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Seeing Mumbai From Pakistan

Seeing Mumbai From Pakistan

Author: Matthew Rosenberg
Publication: The Wall Street Journal
Date: February 12, 2009
URL: http://online.wsj.com/article/SB123444626418577381.html

There's a report on the Mumbai attacks that has been making the rounds in Pakistan, e-mailed between friends in the last few weeks and occasionally ending up on the desk of one official or another. Its title pretty much sums up its content: "Mumbai: Dance of the Devil; Hindu Zionists, Mumbai Attacks and the Indian Dossier against Pakistan."

The dossier referred to in the title is a packet of evidence the Indians handed over to Pakistan in early January. They, along with the U.S. and its allies say it provides clear evidence linking a Pakistani Islamic militant group, Lashkar-e-Taiba, to the Mumbai attacks. It's an accusation that few outside Pakistan dispute.

Inside Pakistan, it's a different story, as the "Dance of the Devil" shows. If you're wondering why it has taken Pakistan so long to acknowledge that its people were the key players in the Mumbai attack - as India and the U.S. have been saying from the outset and Pakistani Interior Ministry chief Rehman Malik said Thursday - the report offers the start of an answer.

The gist of the 101-page report, prepared by a hawkish security think tank, is that Hindu extremists working with Israeli Mossad agents plotted and carried out the attacks. Their aim: destroy Pakistan by sparking a fourth India-Pakistan war that would force Islamabad to pull its forces away from the fight against the Taliban and al Qaeda on the border with Afghanistan. That, in turn, would give the Americans an excuse to send their forces from Afghanistan into Pakistan, and eventually dismember it and take away its nuclear weapons at the behest of the Hindu radicals and Israeli conspirators.

The report relies on a mix of circumstantial evidence and fringe Indian writings and is easily dismissed, even by many in Pakistan.

But the paranoid worldview it represents isn't, and for every Pakistani that dismisses it there are plenty of others who don't. You hear it from Pakistani officials, like the one who pulled out the report during an interview and told me: "You should read it. It makes an interesting case."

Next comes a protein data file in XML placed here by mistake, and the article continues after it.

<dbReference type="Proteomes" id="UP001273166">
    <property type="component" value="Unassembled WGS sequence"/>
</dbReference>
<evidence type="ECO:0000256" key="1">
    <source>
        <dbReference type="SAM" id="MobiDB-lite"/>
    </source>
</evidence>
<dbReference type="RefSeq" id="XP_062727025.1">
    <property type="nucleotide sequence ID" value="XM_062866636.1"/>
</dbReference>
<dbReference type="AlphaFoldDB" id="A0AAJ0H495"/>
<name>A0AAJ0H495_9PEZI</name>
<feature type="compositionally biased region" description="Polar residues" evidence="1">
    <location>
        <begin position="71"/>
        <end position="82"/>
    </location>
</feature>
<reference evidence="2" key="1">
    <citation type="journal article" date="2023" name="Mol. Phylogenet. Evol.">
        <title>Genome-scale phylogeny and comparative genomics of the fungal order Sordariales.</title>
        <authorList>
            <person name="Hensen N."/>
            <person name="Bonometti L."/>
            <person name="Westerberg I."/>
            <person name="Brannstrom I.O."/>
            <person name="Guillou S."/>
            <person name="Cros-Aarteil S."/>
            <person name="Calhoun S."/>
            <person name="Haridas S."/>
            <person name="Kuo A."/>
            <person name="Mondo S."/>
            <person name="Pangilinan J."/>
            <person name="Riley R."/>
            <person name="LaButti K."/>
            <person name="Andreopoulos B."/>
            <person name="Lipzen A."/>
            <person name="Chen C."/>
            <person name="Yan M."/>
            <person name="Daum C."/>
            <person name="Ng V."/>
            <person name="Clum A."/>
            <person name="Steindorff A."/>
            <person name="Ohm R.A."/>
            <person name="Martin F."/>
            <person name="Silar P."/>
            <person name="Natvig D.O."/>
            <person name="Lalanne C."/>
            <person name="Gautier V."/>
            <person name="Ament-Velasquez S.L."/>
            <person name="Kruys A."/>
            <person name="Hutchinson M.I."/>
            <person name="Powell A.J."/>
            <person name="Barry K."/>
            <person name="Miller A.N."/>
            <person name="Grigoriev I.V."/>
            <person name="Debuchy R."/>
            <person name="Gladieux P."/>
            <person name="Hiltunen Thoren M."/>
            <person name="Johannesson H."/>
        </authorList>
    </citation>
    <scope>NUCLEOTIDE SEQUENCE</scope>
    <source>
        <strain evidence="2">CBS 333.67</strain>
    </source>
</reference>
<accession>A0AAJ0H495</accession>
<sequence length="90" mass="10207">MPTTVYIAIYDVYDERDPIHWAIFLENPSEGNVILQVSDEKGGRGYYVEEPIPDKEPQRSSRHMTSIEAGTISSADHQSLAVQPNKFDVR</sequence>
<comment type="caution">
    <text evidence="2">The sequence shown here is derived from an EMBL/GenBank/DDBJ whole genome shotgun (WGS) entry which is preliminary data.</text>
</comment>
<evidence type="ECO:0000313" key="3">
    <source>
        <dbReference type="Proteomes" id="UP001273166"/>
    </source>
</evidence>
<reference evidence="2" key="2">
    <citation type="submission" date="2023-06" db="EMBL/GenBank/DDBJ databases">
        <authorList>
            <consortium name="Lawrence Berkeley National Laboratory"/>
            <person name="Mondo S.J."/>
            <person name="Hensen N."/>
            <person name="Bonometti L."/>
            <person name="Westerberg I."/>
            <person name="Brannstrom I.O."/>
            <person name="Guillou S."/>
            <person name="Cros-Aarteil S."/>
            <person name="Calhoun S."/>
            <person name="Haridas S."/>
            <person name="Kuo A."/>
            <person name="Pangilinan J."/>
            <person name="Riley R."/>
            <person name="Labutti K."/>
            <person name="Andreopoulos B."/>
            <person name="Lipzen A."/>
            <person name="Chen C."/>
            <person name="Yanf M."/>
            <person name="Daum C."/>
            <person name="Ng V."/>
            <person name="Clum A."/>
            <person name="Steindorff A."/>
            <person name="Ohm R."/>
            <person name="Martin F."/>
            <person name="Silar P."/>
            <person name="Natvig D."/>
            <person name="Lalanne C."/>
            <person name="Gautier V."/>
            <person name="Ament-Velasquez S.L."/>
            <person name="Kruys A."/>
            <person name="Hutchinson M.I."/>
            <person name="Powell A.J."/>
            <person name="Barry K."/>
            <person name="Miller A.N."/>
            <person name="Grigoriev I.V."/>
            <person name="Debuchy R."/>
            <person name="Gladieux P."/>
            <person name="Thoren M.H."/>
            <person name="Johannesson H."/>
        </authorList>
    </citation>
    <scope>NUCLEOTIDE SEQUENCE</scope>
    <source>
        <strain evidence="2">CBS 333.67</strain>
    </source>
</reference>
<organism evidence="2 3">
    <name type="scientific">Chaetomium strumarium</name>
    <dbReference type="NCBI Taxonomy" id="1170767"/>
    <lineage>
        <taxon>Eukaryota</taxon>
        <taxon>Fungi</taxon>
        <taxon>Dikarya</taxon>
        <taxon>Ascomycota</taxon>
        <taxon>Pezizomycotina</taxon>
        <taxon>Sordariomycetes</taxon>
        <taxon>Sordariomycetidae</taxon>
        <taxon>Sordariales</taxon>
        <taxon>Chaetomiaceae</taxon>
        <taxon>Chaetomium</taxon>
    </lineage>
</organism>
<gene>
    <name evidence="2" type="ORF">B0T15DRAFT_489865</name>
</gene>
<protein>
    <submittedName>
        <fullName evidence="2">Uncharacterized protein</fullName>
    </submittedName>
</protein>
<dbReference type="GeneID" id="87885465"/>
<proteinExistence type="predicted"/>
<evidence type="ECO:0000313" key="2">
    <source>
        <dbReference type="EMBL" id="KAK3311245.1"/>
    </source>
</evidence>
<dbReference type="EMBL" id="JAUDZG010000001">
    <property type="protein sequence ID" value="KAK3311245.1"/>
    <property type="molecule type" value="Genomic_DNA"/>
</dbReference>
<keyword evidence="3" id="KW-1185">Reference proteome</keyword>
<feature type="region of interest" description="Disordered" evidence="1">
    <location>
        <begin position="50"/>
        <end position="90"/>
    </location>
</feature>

You hear it from ordinary people, like Mohammed Khan, a 43-year-old shopkeeper in Islamabad. He hadn't read "Dance of the Devil" but when asked about the Mumbai attacks, he didn't miss a beat: "How come they always blame Pakistan. What about the Hindus? What about the Jews?"

You hear it from officers in the powerful Inter-Services Intelligence spy agency, elements of which Indian officials allege played some part in the Mumbai attack, a charge Islamabad denies. One ISI officer, in a conversation before the report began circulating, conveyed pretty much the same theory and said that it was making the rounds among Pakistani military officers and intelligence agents. He said he didn't believe it, but that many of his colleagues did. "It tells you how some of us see the world," he said.

Again, it's not to say that everyone believes such theories, But you do hear them from a lot of people in a lot of different quarters.

Consider the massive September truck bombing that gutted Islamabad's Marriott Hotel. The Pakistani government says it was the work of Islamic militants. But a recent poll by Washington-based International Republican Institute found that while 7% of Pakistanis believed it was the work of the Taliban or "terrorists," 13% thought the government was behind it and 20% believed it was the work of the Americans. Half of those polled said they were unsure.

Those who disbelieve the conspiracy theories explain their prevalence partly as a function of Pakistan's creation in the bloody partition of Britain's Indian colony, forever destined to be smaller - and weaker - than India. From that point on, many in Pakistan have assumed that India, if given the chance, would destroy Pakistan. Watching the U.S. and Israel grow closer to India over the past few years has only added another wrinkle for those who already fear Indian domination.

Take the ISI officer. He may not believe that the U.S. and Israel are actively working to destroy Pakistan. But he does believe both countries would gladly deprive Pakistan of its nuclear weapons, and that India remains a mortal threat.

"You convince us differently and that will solve a lot of differences," he said.
-Mr. Rosenberg is The Wall Street Journal's Pakistan correspondent.

- Write to Matthew Rosenberg at matthew.rosenberg@wsj.com

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